By Ivan G Shreve Jr
Herb Ellis, born Herbert Siegel in Cleveland, OH on this date in 1921, was a longtime collaborator with Dragnet actor-director-producer Jack Webb. In fact, it was once recalled in an interview that the police procedural, lauded for revolutionizing crime drama in both radio and television, was mapped out on Ellis’ kitchen table. (Jack and Herb wanted to sell the idea to television as Joe Friday, Room Five—but their small screen efforts would have to take a detour towards a radio microphone first.)
Ellis began his radio career as an announcer, presiding over many a jazz band remote (broadcast under the aegis of One Night Stand). He would eventually land work at San Francisco’s KGO…a station where Jack Webb also found employment. Ellis worked with Webb on Jack’s Pat Novak for Hire, both during its KGO years and its brief run on the ABC network. Herb could also be heard on Jeff Regan, Investigator, on which Jack played the titular gumshoe. But Herb really became indispensable on Dragnet, becoming a solid member of Jack Webb’s “stock company” of performers, hewing to the creator’s insistence on realism. (In Leonard Maltin’s The Great American Broadcast, Ellis recalled that he had reservations about Webb’s style of monotone acting on the series. “He was so vertical in the way he wanted everyone to play,” reminisced Herb, “that I felt there was no humanness, because we all talked the same way. Why it struck America and struck a chord, I don’t know, but it did.”) Ellis was the first actor to portray Officer Frank Smith, which he did for eight episodes in the TV transplant before being replaced by radio veteran Ben Alexander. Herb later had a co-starring role (as Frank La Valle) on the Jack Webb-produced series The D.A.’s Man in 1959. In 1967, when Dragnet was revived for NBC, Ellis made appearances on that as well.
However, to suggest that Herb Ellis owed his long career to a fruitful association with Jack Webb would be doing the actor a tremendous disservice. Herb’s work on Dragnet shouldn’t overshadow the fact that he was in high demand as a radio actor, working on other crime dramas such as The Adventures of the Saint, Barrie Craig, Confidential Investigator, Broadway’s My Beat, Jason and the Golden Fleece, The Line-Up, Mike Malloy, Private Cop, Night Beat, Richard Diamond, Private Detective, Tales of the Texas Rangers, and This is Your FBI. Ellis was even a member of the “revolving door” fraternity that took a crack at satisfying star Sydney Greenstreet’s standards for an actor to play sidekick Archie Goodwin on The New Adventures of Nero Wolfe (unfortunately for Herb, the gig lasted for one solitary broadcast). Ellis’s radio resume also includes Dangerous Assignment, Dr. Christian, Escape, Family Theatre, Fibber McGee & Molly, Frontier Gentleman, Gunsmoke, The Hallmark Hall of Fame, Hallmark Playhouse, The Halls of Ivy, The Lux Radio Theatre, The NBC Star Playhouse, Rocky Fortune, Rogers of the Gazette, Romance, The Six Shooter, The Story of Dr. Kildare, Suspense, The Whisperer, Wild Bill Hickok, and Yours Truly, Johnny Dollar. Even after the casket belonging to Radio’s Golden Age had long been lowered into the ground, Herb Ellis worked on the shows that nobly wanted to keep radio drama alive including Heartbeat Theatre, Horizons West, and The Sears/Mutual Radio Theatre.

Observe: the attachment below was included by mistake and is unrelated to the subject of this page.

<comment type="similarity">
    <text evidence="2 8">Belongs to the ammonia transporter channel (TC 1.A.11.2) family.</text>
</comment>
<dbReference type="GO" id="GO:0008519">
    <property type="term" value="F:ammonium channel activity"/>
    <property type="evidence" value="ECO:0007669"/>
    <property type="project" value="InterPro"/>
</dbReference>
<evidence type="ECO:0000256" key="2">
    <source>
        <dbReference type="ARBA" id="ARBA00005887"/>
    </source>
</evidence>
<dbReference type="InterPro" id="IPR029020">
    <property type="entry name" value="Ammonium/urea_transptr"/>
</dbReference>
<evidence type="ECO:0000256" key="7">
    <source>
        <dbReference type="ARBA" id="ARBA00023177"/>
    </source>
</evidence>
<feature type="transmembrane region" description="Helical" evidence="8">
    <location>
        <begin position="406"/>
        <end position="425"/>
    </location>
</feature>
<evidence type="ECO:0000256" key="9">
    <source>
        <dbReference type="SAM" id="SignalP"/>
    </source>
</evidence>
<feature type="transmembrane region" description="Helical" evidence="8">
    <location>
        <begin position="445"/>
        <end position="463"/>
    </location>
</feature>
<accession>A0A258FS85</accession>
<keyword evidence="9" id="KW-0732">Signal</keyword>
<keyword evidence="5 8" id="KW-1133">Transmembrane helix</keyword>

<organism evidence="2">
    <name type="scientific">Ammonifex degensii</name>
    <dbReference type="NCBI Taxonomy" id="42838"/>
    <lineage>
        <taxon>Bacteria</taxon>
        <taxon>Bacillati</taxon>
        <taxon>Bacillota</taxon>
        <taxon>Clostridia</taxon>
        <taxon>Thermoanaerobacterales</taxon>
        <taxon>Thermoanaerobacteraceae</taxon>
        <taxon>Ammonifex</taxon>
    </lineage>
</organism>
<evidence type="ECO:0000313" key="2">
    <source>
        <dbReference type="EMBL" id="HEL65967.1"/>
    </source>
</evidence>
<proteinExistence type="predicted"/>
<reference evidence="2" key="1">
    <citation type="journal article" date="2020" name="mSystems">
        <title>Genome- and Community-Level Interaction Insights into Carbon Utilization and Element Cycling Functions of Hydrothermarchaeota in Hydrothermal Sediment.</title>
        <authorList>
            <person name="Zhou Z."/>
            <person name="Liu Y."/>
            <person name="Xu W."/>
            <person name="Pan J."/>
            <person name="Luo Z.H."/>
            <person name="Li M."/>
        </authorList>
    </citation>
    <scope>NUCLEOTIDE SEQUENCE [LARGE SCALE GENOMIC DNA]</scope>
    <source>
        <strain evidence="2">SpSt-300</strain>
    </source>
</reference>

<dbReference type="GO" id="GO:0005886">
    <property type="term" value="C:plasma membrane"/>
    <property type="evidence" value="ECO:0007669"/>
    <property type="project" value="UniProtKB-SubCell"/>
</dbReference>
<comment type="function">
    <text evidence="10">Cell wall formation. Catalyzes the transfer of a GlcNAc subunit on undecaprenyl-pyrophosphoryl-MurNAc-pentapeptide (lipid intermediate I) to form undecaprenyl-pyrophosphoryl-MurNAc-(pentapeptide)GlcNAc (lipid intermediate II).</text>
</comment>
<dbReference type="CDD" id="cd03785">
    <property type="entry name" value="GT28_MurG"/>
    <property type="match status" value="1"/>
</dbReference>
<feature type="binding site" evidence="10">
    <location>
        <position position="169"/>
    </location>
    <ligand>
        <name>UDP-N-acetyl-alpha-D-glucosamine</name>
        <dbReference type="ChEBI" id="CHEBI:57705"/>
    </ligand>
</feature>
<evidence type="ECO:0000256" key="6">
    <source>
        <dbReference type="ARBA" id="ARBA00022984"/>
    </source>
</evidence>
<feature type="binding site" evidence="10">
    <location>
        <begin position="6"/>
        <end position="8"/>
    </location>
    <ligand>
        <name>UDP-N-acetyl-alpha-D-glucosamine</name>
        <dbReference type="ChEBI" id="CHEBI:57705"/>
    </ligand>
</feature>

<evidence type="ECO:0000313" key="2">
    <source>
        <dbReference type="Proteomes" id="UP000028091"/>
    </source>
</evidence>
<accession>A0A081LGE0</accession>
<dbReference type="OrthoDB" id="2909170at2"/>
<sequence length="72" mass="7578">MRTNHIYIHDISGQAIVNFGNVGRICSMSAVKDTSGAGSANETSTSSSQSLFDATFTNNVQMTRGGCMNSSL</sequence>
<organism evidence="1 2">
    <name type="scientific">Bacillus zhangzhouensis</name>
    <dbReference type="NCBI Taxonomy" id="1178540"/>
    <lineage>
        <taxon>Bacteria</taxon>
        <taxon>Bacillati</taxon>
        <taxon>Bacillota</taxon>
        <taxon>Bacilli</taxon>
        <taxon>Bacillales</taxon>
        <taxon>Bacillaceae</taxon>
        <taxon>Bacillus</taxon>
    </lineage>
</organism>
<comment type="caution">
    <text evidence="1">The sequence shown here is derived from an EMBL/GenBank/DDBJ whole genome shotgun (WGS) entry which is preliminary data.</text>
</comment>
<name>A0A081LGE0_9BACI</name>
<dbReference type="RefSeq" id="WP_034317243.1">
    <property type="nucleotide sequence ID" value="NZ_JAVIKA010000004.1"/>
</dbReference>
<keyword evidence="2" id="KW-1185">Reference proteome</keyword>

When radio was “down on its uppers,” Herb turned to television to make a living, and found that his talents as a character actor were welcomed by a number of shows that signed him on as a semi-regular. On Peter Gunn, he played a character named “Wilbur”—who owned a bistro and did a little sculpting on the side. He was “Dr. Dan Wagner” on the Jackie Cooper comedy-drama Hennesey, and “Lou Porter” on the short-lived Peter Loves Mary. Ellis made guest appearances on such television classics as Alfred Hitchcock Presents, The Andy Griffith Show, Bewitched, The Fugitive, M Squad, The Many Loves of Dobie Gillis, My Favorite Martian, and Perry Mason. On the silver screen side of the Ellis resume, we have such movies as Rogue Cop (1954), Naked Alibi (1954), The Killing (1956), The Fortune Cookie (1966), What Did You Do in the War, Daddy? (1966), and The Party (1968)—not to mention the Jack Webb feature film Pete Kelly’s Blues (1955) and the big-screen version of Dragnet in 1954.
Copyright 2016 Ivan G Shreve Jr and RSPT LLC. All rights reserved.